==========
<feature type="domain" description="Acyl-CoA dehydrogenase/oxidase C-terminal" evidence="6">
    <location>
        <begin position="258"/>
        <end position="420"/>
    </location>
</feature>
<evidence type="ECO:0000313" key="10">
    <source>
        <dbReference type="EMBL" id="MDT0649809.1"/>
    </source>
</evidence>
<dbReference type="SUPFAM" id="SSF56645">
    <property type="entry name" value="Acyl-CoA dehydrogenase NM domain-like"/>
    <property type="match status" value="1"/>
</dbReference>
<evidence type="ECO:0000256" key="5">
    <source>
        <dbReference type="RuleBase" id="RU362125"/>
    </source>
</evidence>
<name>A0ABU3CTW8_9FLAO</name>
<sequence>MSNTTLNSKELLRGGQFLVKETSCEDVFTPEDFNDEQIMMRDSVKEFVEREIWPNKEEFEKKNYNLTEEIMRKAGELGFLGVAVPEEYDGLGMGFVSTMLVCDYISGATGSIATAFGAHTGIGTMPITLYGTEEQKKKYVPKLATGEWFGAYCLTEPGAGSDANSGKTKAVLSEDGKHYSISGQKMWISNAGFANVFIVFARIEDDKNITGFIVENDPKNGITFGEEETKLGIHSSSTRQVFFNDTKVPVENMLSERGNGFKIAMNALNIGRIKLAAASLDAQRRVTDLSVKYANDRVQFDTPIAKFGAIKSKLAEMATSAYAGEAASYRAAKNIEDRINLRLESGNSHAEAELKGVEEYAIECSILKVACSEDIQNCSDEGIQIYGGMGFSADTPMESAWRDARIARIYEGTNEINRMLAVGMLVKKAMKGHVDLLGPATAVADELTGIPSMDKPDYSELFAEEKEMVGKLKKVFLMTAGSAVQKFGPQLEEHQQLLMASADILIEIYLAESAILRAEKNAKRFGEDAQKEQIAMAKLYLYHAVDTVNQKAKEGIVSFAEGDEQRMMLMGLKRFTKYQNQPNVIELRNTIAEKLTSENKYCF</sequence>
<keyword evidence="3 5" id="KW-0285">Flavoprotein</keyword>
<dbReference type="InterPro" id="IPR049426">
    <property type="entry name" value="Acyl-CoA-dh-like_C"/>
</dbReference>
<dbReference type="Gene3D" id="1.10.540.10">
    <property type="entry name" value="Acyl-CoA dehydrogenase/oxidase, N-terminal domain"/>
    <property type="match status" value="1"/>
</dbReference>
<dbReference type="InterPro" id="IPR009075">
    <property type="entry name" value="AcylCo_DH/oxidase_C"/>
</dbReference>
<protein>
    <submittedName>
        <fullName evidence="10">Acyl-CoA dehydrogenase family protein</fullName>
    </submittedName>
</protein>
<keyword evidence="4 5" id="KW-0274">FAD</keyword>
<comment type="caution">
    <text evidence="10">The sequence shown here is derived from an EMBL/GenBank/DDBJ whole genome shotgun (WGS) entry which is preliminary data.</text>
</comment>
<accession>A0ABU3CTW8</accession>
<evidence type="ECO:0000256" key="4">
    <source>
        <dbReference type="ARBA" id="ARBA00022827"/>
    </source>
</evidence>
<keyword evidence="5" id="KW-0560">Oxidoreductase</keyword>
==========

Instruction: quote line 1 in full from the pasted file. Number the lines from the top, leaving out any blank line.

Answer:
<feature type="domain" description="Acyl-CoA dehydrogenase/oxidase C-terminal" evidence="6">